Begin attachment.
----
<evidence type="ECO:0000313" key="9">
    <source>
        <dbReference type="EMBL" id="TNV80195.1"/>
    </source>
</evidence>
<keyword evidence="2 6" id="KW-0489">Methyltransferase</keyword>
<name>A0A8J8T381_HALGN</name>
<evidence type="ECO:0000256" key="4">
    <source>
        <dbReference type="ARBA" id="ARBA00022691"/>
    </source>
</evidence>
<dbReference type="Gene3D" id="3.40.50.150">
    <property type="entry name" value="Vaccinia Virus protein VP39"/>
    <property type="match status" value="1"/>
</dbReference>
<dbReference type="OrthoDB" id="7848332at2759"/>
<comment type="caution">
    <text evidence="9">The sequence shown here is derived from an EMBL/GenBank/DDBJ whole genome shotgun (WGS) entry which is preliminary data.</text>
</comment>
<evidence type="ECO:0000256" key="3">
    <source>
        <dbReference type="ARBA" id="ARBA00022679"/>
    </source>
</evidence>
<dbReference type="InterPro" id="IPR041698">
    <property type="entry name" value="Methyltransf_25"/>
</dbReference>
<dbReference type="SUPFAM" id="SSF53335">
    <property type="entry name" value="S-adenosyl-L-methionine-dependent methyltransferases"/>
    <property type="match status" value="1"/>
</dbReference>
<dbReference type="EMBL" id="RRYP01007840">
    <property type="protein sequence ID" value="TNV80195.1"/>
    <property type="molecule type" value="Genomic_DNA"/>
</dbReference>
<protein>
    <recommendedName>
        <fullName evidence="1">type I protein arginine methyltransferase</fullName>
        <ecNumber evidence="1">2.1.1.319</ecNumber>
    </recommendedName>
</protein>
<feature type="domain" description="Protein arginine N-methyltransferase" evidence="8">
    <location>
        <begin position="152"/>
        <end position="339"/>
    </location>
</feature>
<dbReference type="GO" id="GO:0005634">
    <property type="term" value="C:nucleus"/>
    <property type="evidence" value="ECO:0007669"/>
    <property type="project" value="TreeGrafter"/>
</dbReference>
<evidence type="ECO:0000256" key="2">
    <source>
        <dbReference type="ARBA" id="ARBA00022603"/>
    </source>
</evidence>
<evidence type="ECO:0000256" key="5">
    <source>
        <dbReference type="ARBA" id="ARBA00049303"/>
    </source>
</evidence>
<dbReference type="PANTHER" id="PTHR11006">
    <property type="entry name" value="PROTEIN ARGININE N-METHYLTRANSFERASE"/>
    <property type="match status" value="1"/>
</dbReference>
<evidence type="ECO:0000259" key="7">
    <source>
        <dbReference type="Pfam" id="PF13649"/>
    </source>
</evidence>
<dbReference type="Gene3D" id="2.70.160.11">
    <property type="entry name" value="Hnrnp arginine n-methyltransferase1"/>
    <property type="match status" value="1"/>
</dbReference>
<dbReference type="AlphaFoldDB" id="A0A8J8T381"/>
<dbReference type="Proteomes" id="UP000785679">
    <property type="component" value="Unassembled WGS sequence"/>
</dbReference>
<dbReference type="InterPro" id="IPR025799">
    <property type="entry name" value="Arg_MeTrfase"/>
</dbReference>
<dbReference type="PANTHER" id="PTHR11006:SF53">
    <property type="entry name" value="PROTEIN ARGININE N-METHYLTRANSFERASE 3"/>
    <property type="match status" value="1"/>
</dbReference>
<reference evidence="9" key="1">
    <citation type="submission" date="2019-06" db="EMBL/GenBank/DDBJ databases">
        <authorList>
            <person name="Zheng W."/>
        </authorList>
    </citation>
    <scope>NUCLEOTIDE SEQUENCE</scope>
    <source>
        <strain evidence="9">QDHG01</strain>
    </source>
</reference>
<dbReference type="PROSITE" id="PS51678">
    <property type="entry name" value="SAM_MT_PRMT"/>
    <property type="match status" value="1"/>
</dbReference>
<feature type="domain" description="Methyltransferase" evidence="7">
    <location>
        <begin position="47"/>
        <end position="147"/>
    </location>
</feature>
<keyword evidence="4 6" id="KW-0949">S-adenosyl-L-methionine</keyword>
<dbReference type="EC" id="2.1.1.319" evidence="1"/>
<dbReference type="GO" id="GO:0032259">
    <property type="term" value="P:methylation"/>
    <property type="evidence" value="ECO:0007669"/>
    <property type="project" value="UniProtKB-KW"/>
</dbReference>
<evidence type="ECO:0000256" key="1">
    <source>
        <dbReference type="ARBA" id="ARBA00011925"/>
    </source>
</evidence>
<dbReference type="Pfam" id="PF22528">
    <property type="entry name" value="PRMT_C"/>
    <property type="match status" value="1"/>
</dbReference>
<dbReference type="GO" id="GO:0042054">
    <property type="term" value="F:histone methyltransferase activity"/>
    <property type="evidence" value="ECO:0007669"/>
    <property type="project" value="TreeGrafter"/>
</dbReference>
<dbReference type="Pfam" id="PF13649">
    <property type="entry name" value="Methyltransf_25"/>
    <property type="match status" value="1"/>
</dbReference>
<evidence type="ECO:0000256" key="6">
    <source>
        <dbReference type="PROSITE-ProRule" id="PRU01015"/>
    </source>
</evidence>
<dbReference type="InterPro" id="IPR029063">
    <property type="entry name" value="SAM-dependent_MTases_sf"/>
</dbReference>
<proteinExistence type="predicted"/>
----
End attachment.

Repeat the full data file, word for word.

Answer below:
<evidence type="ECO:0000313" key="9">
    <source>
        <dbReference type="EMBL" id="TNV80195.1"/>
    </source>
</evidence>
<keyword evidence="2 6" id="KW-0489">Methyltransferase</keyword>
<name>A0A8J8T381_HALGN</name>
<evidence type="ECO:0000256" key="4">
    <source>
        <dbReference type="ARBA" id="ARBA00022691"/>
    </source>
</evidence>
<dbReference type="Gene3D" id="3.40.50.150">
    <property type="entry name" value="Vaccinia Virus protein VP39"/>
    <property type="match status" value="1"/>
</dbReference>
<dbReference type="OrthoDB" id="7848332at2759"/>
<comment type="caution">
    <text evidence="9">The sequence shown here is derived from an EMBL/GenBank/DDBJ whole genome shotgun (WGS) entry which is preliminary data.</text>
</comment>
<evidence type="ECO:0000256" key="3">
    <source>
        <dbReference type="ARBA" id="ARBA00022679"/>
    </source>
</evidence>
<dbReference type="InterPro" id="IPR041698">
    <property type="entry name" value="Methyltransf_25"/>
</dbReference>
<dbReference type="SUPFAM" id="SSF53335">
    <property type="entry name" value="S-adenosyl-L-methionine-dependent methyltransferases"/>
    <property type="match status" value="1"/>
</dbReference>
<dbReference type="EMBL" id="RRYP01007840">
    <property type="protein sequence ID" value="TNV80195.1"/>
    <property type="molecule type" value="Genomic_DNA"/>
</dbReference>
<protein>
    <recommendedName>
        <fullName evidence="1">type I protein arginine methyltransferase</fullName>
        <ecNumber evidence="1">2.1.1.319</ecNumber>
    </recommendedName>
</protein>
<feature type="domain" description="Protein arginine N-methyltransferase" evidence="8">
    <location>
        <begin position="152"/>
        <end position="339"/>
    </location>
</feature>
<dbReference type="GO" id="GO:0005634">
    <property type="term" value="C:nucleus"/>
    <property type="evidence" value="ECO:0007669"/>
    <property type="project" value="TreeGrafter"/>
</dbReference>
<evidence type="ECO:0000256" key="2">
    <source>
        <dbReference type="ARBA" id="ARBA00022603"/>
    </source>
</evidence>
<evidence type="ECO:0000256" key="5">
    <source>
        <dbReference type="ARBA" id="ARBA00049303"/>
    </source>
</evidence>
<dbReference type="PANTHER" id="PTHR11006">
    <property type="entry name" value="PROTEIN ARGININE N-METHYLTRANSFERASE"/>
    <property type="match status" value="1"/>
</dbReference>
<evidence type="ECO:0000259" key="7">
    <source>
        <dbReference type="Pfam" id="PF13649"/>
    </source>
</evidence>
<dbReference type="Gene3D" id="2.70.160.11">
    <property type="entry name" value="Hnrnp arginine n-methyltransferase1"/>
    <property type="match status" value="1"/>
</dbReference>
<dbReference type="AlphaFoldDB" id="A0A8J8T381"/>
<dbReference type="Proteomes" id="UP000785679">
    <property type="component" value="Unassembled WGS sequence"/>
</dbReference>
<dbReference type="InterPro" id="IPR025799">
    <property type="entry name" value="Arg_MeTrfase"/>
</dbReference>
<dbReference type="PANTHER" id="PTHR11006:SF53">
    <property type="entry name" value="PROTEIN ARGININE N-METHYLTRANSFERASE 3"/>
    <property type="match status" value="1"/>
</dbReference>
<reference evidence="9" key="1">
    <citation type="submission" date="2019-06" db="EMBL/GenBank/DDBJ databases">
        <authorList>
            <person name="Zheng W."/>
        </authorList>
    </citation>
    <scope>NUCLEOTIDE SEQUENCE</scope>
    <source>
        <strain evidence="9">QDHG01</strain>
    </source>
</reference>
<dbReference type="PROSITE" id="PS51678">
    <property type="entry name" value="SAM_MT_PRMT"/>
    <property type="match status" value="1"/>
</dbReference>
<feature type="domain" description="Methyltransferase" evidence="7">
    <location>
        <begin position="47"/>
        <end position="147"/>
    </location>
</feature>
<keyword evidence="4 6" id="KW-0949">S-adenosyl-L-methionine</keyword>
<dbReference type="EC" id="2.1.1.319" evidence="1"/>
<dbReference type="GO" id="GO:0032259">
    <property type="term" value="P:methylation"/>
    <property type="evidence" value="ECO:0007669"/>
    <property type="project" value="UniProtKB-KW"/>
</dbReference>
<evidence type="ECO:0000256" key="1">
    <source>
        <dbReference type="ARBA" id="ARBA00011925"/>
    </source>
</evidence>
<dbReference type="Pfam" id="PF22528">
    <property type="entry name" value="PRMT_C"/>
    <property type="match status" value="1"/>
</dbReference>
<dbReference type="GO" id="GO:0042054">
    <property type="term" value="F:histone methyltransferase activity"/>
    <property type="evidence" value="ECO:0007669"/>
    <property type="project" value="TreeGrafter"/>
</dbReference>
<dbReference type="Pfam" id="PF13649">
    <property type="entry name" value="Methyltransf_25"/>
    <property type="match status" value="1"/>
</dbReference>
<evidence type="ECO:0000256" key="6">
    <source>
        <dbReference type="PROSITE-ProRule" id="PRU01015"/>
    </source>
</evidence>
<dbReference type="InterPro" id="IPR029063">
    <property type="entry name" value="SAM-dependent_MTases_sf"/>
</dbReference>
<proteinExistence type="predicted"/>